Day 12 – Bordering on Dead

Thursday 26 May 2022 – I’m playing for the sympathy vote, here.  During the night, my vigorous crop of mouth ulcers ripened into a mouth full of agony which grew worse every time my tongue touched anything. Have you ever tried eating, or drinking, or even talking without your tongue touching anything?  Take it from me: it’s not possible.  Breakfast was simply not an option; even a cup of Twinings finest Earl Grey was a significant challenge. That’s how bad it was.

However, I wasn’t going to let it entirely bring my day to a halt. Jane wanted to visit Bethany, the site of Christ’s baptism by John the Baptist, and, although organised religion and I are barely on nodding terms, it’s clear that it’s a site which has deep symbolism for a vast number of Christians over the globe.  It would have been churlish not to take the opportunity to visit.  So we did, having arranged with Saeed that he could do the driving for us.

The site is quite close to the Hotels Area, and the short drive there enabled us to increase our ever-expanding insight into the pharmacies of Jordan by making a stop off to buy something to address the pain of my ulcers.  We ended up with a gel called Afta Med which promises that it “immediately reduces pain” and seemed somehow just the ticket. I think it helped somewhat.

If you do a simple online search for “Bethany” you might expect that something of the pith and moment of the baptismal site for Jesus Christ, one of the most significant figures in the development of the world as we know it today, might figure high on the list of results.  You’d be wrong.  Among the inordinate number of churches, towns and charitable organisations using the name, there’s Bethany, where Lazarus was raised from the dead (a transition I was hoping might be reversed for me today), but that’s near Jerusalem on the West Bank. It’s described by one website as “a miserably untidy and tumble-down village facing East on the Southeast slope of the Mount of Olives, upon the carriage road to Jericho.” I couldn’t actually find any reference to where we were headed without using more focussed search words, but eventually you discover that it’s a Unesco World Heritage site and has its own website.  Clearly, having major religious significance doesn’t in and of itself convey any SEO skills. So, “Bethany Beyond the Jordan” it is, or “Al-Maghtas” in local currency.

The site is reasonably well-organised from a tourist’s perspective, with a car park by the ticket office and a shuttle bus (air-conditioned, woo hoo!) that takes customers and a guide on a short drive to the site itself. It was a hot, hot day as these dogs could vouchsafe.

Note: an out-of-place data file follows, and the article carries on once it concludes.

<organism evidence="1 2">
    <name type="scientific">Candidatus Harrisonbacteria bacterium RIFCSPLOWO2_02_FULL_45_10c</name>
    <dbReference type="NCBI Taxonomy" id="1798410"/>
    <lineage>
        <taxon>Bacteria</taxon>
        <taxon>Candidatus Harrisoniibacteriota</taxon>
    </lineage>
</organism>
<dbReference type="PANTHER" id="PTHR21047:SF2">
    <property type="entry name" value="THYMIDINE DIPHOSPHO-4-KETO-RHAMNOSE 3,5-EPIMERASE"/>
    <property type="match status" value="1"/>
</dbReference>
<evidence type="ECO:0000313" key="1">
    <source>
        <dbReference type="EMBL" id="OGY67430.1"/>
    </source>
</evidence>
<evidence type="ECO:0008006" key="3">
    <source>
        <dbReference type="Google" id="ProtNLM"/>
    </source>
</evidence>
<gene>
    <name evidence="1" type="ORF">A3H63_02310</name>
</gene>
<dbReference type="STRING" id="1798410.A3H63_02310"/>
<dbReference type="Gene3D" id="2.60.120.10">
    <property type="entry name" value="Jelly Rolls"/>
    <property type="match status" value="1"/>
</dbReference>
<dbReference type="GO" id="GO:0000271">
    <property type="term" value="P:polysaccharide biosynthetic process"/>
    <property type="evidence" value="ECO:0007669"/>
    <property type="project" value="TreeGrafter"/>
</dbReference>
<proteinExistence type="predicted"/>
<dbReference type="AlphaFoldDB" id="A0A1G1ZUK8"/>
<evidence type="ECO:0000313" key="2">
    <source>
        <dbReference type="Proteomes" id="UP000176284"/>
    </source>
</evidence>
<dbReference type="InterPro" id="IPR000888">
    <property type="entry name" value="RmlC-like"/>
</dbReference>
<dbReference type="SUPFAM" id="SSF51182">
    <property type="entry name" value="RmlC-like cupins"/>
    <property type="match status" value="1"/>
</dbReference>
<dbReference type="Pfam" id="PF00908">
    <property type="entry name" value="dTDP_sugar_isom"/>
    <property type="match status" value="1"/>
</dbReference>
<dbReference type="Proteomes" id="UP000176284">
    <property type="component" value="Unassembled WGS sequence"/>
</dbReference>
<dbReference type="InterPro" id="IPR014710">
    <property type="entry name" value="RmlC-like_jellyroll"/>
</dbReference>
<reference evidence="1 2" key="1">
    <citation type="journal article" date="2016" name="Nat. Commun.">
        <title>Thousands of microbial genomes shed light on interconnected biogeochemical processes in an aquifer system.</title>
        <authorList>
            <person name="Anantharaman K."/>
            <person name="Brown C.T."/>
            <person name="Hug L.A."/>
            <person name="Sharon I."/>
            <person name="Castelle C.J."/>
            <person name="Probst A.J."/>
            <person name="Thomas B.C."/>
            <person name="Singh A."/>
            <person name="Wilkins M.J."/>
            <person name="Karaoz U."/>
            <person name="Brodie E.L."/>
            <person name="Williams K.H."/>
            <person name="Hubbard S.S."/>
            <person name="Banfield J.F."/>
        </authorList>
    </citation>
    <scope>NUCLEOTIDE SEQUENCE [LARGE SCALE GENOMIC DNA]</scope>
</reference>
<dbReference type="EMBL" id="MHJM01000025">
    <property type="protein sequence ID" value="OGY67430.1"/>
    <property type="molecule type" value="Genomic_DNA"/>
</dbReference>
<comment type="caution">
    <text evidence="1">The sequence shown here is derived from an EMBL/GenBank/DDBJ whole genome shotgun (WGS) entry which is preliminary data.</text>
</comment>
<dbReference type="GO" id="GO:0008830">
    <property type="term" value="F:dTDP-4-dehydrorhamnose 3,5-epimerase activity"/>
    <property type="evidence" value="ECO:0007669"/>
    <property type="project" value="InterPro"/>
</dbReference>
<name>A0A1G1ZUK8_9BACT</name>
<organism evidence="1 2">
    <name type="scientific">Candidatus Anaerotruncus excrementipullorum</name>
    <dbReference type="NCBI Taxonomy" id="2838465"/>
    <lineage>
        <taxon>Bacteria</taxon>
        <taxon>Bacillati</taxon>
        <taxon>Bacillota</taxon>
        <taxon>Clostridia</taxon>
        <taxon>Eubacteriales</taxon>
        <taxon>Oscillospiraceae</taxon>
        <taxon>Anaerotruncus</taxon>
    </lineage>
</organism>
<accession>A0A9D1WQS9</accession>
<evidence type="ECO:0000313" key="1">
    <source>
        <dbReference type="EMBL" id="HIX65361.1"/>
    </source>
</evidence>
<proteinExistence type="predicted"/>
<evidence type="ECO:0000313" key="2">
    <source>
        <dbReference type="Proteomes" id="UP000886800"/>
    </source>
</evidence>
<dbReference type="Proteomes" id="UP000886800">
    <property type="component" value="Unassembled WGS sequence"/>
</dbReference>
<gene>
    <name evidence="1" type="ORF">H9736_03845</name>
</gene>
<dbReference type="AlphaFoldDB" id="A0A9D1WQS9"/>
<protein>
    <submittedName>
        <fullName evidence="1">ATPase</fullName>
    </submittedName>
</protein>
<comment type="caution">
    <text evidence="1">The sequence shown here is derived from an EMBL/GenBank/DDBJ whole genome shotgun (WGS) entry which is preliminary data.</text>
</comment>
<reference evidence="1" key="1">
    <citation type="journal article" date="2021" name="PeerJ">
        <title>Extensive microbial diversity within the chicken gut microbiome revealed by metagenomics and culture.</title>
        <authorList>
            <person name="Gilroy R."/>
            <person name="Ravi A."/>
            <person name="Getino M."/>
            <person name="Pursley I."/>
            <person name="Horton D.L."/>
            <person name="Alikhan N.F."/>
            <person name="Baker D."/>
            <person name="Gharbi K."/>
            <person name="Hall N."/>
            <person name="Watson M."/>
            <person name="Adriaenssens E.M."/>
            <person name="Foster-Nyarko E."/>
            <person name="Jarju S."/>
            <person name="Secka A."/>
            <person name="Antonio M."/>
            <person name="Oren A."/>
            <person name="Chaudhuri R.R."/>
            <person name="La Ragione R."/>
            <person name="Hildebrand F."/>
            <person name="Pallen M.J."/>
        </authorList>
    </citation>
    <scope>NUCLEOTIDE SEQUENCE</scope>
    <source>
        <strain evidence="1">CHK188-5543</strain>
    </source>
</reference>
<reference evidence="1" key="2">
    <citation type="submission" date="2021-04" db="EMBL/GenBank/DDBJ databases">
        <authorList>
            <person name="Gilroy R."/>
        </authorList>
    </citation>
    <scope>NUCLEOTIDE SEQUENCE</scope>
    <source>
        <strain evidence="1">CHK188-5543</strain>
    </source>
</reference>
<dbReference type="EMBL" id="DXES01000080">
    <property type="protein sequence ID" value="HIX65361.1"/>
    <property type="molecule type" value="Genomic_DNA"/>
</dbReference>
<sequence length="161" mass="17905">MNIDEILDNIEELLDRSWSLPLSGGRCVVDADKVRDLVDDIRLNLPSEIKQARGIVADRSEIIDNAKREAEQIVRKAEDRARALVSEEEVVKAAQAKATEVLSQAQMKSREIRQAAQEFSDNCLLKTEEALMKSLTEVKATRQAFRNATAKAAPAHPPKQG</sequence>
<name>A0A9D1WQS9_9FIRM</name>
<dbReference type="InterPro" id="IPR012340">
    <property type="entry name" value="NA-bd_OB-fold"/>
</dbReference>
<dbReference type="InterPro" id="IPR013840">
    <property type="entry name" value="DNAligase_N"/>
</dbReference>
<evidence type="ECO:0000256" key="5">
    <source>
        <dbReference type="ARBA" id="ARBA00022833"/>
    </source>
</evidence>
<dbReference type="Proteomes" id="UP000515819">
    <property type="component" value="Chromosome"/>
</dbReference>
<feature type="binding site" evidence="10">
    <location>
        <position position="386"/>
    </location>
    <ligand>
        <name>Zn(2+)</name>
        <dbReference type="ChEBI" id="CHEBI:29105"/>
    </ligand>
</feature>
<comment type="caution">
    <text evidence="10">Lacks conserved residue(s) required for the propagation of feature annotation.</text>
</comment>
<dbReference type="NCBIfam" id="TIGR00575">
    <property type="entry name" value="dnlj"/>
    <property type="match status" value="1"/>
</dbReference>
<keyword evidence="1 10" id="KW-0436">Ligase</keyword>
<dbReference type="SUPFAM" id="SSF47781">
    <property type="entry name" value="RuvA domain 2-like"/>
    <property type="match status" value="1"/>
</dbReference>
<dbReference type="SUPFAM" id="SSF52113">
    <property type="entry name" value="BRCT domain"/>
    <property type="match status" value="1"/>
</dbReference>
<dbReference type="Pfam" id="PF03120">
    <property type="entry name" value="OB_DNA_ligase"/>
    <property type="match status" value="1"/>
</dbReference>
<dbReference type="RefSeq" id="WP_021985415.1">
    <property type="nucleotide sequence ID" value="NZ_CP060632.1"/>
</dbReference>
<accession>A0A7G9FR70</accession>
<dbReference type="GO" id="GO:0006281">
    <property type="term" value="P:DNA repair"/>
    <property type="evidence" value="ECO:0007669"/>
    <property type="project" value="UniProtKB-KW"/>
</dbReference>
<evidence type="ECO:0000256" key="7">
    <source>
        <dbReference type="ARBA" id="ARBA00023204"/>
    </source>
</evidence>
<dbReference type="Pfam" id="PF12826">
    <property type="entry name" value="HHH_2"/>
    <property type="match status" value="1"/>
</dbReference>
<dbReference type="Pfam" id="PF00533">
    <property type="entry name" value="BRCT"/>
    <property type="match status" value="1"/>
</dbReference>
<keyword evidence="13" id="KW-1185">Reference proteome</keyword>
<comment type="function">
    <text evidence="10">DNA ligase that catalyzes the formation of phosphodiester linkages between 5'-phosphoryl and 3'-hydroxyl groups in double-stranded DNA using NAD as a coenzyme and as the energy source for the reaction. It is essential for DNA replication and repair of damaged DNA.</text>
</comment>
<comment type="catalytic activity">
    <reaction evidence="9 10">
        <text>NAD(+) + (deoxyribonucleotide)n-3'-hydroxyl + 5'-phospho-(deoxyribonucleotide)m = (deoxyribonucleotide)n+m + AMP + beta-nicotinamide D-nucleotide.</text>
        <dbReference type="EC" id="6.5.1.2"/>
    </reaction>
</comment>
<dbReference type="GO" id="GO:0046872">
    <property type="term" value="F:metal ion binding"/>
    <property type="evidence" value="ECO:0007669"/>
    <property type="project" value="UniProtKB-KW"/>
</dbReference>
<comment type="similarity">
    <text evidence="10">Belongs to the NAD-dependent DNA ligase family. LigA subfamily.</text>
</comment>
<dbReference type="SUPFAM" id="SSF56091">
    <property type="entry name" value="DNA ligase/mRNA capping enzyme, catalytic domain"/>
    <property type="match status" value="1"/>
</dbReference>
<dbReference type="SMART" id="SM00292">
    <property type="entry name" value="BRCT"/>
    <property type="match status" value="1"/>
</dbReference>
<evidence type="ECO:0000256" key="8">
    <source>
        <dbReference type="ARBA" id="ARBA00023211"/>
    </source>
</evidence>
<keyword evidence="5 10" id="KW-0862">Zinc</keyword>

Our guide was called Noor

who said that he was part of the team which discovered the site in the ’90s and did a good job of herding us cats from place to place along rather thoughtfully shaded walkways, whilst explaining what we could see.  So, what could we see?

  1. It’s now, unsurprisingly, the site for a concentration of churches of the various Christian faiths – Coptic, Armenian, Russian Orthodox.
  2. In the background are areas described in the Bible such as the wilderness where Christ wandered for 40 days and 40 nights (they didn’t have GPS in those days) and resisted the temptation of the Devil
  3. A Russian Orthodox Monastery
  4. The remains of the Byzantine St. John the Baptist Church/Monastery (destroyed by flooding and earthquakes)
  5.  The church built in 2003 to replace it
  6. A mosaic depicting the visit of Pope John Paul II (which was instrumental in bringing unity among all of the various flavours of Christianity that this really is The Place)
  7. And, of course, the baptismal site itself, described in travellers’ writings in A.D.500 as being marked with steps leading down to what would have been a cruciform baptismal pool with vaulted arches above. Noor explained that although there was no running water visible today, in biblical times the whole area was covered in the waters of the Jordan river.
  8. The River Jordan, the holy river where one could not only dip one’s feet (should one wish) but could also see its significance as a border point.

A religious service of a somewhat happy-clappy nature was under way whilst we visited

and we were able to go into the new (Greek Orthodox) church of St. John the Baptist, which is highly painted and very colourful.

On the floor is a mosaic of The Tree Of Life

directly under the painted ceiling.

On the site, there is also a museum (and, of course, retail opportunity)

which features, among the exhibits, some original mosaic work

and some amazing embroidery

in a nice – cool – space

which suited me well, as it probably did a fur-coated local.